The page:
Similar to mitigation, there are more transport adaptation actions featured in second-generation NDCs compared to first-generation NDCs. On average, there are 0.4 transport adaptation measures per first-generation NDC and 1.1 transport adaptation measures per second-generation NDC.
Only six second-generation NDCs (Antigua and Barbuda, Burundi, Cambodia, Kenya, Liberia, Papua New Guinea) contain transport adaptation targets. They include targets to climate-proof infrastructure and develop public transport and active mobility systems in support of more robust and resilient transport systems.
The adaptation content is very general and the majority is limited to road infrastructure resilience. Actions on transport adaptation rarely specify the type of transport activity they aim to address (i.e., passenger or freight). 48 second-generation NDCs (41% of all NDCs) include transport adaptation measures, a significant improvement over the first-generation NDCs where transport adaptation was covered in just 22%.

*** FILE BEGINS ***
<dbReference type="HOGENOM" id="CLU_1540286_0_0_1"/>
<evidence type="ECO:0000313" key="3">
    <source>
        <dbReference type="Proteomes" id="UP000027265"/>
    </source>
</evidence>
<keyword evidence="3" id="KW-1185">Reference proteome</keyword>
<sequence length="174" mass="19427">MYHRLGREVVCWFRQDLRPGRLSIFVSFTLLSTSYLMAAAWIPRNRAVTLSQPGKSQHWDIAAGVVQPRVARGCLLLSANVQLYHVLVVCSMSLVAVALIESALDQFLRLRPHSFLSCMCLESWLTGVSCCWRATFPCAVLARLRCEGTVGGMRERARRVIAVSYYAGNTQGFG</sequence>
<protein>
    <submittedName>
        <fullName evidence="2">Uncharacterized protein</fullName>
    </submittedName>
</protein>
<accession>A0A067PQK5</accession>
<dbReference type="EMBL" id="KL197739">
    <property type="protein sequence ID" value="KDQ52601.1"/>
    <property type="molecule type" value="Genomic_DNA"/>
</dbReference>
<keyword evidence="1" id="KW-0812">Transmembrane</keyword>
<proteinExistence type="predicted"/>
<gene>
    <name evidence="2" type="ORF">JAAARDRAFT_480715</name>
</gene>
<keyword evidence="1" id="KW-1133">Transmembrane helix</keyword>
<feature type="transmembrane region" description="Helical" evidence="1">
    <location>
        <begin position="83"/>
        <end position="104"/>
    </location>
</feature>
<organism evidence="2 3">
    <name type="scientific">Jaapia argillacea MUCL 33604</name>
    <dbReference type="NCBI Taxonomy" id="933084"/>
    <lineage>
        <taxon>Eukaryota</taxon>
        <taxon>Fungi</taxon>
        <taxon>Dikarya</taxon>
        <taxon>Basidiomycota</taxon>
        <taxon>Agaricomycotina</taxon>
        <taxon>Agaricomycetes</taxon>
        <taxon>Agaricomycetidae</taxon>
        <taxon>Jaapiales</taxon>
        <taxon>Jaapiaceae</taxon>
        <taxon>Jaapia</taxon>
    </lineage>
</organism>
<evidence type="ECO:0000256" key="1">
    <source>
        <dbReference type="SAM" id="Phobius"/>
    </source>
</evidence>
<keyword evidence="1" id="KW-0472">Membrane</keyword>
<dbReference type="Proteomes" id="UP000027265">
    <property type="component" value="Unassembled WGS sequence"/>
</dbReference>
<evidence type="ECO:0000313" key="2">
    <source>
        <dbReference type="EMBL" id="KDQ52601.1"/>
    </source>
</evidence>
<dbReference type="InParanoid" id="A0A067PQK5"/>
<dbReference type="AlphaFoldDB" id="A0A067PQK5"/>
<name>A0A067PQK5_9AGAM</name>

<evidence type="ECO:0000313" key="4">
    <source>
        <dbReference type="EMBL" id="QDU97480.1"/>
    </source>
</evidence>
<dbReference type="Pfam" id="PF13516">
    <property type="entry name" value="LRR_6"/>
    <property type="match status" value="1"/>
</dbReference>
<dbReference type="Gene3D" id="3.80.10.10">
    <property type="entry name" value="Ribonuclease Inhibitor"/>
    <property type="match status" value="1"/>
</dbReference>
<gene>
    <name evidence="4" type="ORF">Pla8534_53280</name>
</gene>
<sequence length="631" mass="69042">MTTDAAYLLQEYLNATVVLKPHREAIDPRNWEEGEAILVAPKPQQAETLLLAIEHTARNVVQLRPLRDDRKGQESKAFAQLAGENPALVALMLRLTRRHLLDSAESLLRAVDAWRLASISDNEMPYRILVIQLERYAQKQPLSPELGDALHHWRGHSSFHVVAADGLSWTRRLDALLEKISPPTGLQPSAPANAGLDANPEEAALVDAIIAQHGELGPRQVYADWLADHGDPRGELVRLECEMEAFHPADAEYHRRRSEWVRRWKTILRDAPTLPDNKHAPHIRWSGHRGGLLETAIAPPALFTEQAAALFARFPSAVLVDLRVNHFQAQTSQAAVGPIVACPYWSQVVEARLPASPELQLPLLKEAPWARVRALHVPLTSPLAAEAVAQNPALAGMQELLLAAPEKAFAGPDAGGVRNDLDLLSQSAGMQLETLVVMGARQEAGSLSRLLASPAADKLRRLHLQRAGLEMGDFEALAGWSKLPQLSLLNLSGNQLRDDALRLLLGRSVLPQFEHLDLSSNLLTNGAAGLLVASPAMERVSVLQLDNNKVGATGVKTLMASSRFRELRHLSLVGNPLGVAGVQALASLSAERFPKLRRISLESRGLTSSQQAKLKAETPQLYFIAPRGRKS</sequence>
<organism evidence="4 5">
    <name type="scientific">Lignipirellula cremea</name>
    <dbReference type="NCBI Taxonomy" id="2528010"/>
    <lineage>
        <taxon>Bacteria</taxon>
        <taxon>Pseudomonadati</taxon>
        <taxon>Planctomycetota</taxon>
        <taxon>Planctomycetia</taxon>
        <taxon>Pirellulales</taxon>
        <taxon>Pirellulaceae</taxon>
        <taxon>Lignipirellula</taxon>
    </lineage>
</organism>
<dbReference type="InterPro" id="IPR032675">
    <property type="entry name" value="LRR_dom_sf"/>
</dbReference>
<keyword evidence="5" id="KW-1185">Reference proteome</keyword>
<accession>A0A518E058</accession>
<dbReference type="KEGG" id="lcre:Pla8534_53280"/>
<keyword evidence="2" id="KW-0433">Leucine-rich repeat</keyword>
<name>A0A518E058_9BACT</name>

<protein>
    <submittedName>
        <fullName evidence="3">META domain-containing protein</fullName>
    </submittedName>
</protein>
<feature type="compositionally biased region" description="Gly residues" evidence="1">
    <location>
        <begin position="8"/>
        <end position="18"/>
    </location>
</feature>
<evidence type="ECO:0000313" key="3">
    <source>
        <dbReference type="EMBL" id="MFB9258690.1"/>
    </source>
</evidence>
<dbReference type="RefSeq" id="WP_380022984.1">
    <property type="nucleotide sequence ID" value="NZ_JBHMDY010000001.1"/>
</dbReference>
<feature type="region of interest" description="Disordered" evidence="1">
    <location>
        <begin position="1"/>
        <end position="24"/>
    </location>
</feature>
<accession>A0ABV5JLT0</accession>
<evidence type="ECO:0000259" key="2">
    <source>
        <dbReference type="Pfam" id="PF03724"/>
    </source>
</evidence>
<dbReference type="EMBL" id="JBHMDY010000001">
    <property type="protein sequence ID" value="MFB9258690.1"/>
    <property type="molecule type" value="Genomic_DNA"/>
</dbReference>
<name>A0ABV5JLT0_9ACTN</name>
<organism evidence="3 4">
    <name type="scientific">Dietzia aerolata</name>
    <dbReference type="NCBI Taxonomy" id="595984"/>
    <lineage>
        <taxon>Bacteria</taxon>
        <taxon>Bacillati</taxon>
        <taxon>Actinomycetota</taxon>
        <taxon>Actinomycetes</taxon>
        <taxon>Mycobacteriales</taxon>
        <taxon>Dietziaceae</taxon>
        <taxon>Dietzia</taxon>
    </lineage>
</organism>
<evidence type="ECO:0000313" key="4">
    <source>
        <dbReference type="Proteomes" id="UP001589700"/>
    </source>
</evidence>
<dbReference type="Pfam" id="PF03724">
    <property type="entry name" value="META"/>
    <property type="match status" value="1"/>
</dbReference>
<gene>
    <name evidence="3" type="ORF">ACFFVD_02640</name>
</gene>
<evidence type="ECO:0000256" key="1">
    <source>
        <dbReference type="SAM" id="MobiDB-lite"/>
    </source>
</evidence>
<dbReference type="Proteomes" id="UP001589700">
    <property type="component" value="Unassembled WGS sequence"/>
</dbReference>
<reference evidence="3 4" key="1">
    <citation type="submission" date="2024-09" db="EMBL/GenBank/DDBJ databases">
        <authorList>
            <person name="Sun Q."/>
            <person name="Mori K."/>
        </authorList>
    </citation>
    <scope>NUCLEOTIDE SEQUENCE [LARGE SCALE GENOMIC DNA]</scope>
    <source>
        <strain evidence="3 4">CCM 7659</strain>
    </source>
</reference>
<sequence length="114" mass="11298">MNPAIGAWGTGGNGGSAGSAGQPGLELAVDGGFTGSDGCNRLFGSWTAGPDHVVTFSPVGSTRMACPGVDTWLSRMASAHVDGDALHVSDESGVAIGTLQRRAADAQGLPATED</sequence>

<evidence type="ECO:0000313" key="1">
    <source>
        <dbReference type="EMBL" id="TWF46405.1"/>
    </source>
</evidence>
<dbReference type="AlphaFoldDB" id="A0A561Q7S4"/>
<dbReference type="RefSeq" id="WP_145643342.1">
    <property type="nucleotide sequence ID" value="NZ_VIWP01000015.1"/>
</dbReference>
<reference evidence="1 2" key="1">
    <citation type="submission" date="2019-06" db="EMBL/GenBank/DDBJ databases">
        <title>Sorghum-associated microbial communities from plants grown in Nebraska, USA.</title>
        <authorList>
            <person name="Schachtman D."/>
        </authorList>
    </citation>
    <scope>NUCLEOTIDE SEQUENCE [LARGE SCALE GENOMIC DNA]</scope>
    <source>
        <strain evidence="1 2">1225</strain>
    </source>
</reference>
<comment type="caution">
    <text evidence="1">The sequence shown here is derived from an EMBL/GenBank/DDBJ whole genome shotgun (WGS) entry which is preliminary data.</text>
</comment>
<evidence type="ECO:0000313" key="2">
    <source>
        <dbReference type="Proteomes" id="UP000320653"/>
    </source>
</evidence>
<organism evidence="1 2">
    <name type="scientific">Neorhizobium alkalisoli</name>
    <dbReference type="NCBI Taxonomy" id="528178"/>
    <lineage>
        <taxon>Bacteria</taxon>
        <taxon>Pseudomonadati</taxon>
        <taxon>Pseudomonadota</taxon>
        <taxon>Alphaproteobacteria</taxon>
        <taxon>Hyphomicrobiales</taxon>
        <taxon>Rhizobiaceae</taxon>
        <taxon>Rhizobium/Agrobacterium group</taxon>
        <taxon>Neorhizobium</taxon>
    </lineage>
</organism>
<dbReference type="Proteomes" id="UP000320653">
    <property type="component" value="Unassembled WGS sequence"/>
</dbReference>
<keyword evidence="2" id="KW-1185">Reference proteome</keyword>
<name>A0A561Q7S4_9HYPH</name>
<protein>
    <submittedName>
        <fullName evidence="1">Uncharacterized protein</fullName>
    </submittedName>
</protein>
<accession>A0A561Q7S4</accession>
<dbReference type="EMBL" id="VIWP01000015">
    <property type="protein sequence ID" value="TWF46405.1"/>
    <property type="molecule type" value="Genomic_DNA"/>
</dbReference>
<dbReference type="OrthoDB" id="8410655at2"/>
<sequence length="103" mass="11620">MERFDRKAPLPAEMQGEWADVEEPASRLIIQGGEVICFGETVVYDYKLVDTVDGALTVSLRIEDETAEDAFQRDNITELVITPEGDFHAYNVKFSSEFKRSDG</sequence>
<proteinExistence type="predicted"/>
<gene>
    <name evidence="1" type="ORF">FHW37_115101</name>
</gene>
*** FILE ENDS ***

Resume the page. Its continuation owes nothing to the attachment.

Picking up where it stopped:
New climate strategies feature a strong focus on electrification of road transport across vehicle types. Electric mobility (e-mobility) is the most common category of measures in second-generation NDCs. 60 second-generation NDCs (52%) include e-mobility-related actions, representing 19% of all actions. 31 non-GHG transport targets in second-generation NDCs relate to vehicle electrification, and all are from middle and high-income countries.